Gary Horning and his son Steve grow many iconic Willamette Valley crops on their family farm near Monroe, Oregon, including grass seed and hazelnuts. But soon the Hornings will add a different kind of crop to the list -- native trees like black cottonwood and Oregon ash that once formed a forest where their farm is now.
The Willamette River forms the eastern border of the Hornings’ farm, and every year the river turns their riverfront field into a seasonal lake. The Hornings’ decision to convert this part of the floodplain, known as Harkens Lake, back into a forest prompted them to work with Corvallis-based Greenbelt Land Trust to secure a conservation easement for a piece of their property. No trees have been planted yet, but after years of negotiating the terms of the easement, closing the deal was a big victory for all parties.
In essence, instead of farming crops on that field, the Hornings will farm habitat. They will let the Willamette reclaim a small but important piece of its historic floodplain, and, in doing so, repurpose a gravelly field that is costly and difficult to farm. It’s a win for both the farmers and the river, and it’s a model being repeated at a number of sites up and down the Willamette.
These restoration efforts are supported by a unique funding program, the Willamette Special Investment Partnership (SIP). In 2008, the Oregon Watershed Enhancement Board (OWEB) committed $6 million to restoring properties along the Willamette River. OWEB is a state agency funded in large part by proceeds from the Oregon Lottery, which by public initiative commits a percentage of its revenue to watershed enhancement. Dollars for the SIP also come from the federal Bonneville Power Administration, which is required to fund habitat projects that benefit salmon as part of the 2008 Willamette Biological Opinion.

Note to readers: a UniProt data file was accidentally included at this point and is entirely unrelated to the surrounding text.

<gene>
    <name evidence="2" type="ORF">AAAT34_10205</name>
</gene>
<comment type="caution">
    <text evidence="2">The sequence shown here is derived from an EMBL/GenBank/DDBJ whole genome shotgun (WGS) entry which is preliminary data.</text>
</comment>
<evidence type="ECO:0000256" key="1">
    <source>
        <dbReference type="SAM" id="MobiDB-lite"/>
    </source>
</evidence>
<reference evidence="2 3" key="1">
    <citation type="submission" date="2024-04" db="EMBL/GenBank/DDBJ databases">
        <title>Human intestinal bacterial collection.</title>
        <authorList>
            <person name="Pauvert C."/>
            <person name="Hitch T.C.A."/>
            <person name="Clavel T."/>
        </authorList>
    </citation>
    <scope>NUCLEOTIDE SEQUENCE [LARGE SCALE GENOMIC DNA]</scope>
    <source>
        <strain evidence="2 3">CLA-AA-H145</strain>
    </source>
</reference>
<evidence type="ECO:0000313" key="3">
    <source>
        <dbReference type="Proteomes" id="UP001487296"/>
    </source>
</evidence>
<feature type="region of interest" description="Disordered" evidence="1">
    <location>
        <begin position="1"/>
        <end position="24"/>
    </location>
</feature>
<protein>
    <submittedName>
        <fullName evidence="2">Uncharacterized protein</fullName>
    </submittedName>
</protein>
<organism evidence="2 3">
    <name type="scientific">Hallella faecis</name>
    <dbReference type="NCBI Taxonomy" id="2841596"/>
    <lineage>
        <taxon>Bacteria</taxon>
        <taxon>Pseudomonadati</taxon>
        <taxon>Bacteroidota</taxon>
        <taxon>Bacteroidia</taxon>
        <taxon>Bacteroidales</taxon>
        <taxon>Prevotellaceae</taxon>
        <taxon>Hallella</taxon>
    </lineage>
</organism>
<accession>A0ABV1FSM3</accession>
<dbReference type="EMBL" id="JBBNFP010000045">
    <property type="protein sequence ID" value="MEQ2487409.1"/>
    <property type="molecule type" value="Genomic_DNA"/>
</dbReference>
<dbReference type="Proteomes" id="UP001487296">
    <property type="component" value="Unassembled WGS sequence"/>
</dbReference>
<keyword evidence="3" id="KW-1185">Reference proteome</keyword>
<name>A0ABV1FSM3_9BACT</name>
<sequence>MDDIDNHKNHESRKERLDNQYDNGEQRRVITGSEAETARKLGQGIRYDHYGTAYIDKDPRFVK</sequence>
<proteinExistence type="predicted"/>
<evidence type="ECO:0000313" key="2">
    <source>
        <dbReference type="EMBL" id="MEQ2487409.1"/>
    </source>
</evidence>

Around the time OWEB was developing the Willamette SIP, the Meyer Memorial Trust began focusing attention on the river as well. The mainstem was a primary target for Meyer, as it held great potential for increasing floodplain function and habitat. And though Oregon has a strong network of watershed councils working in smaller basins, there were no groups dedicated to working on the Willamette’s main channel. With common interests and restoration priorities, OWEB and Meyer entered into a unique public-private funding partnership as part of the mainstem strategy of the Willamette River Initiative.
Four years later, OWEB and Meyer have supported nine large-scale mainstem projects. It’s a big change; before the SIP only one new restoration project had been initiated since 2000 on the main Willamette upstream of Portland.
In September 2012, Greenbelt held an event to celebrate the completion of nearly 600 total acres of conservation easements and acquisition at Harkens and another site downstream, Horseshoe Lake. The celebration drew over 100 people, a diverse mix of folks from conservation groups, public agencies and the farming community.
Like many Willamette Valley farmers, the Hornings have deep roots here. They’ve been farming at Harkens Lake for four generations. For decades they have observed how the river moves and shapes their land. And now, supported by a public funder, a private funder, and a local land trust, they’ll take the lead on restoring the forest once cleared for crops. Makes sense, because no one knows better how to cultivate plants on that rocky, unpredictable field than Gary and Steve.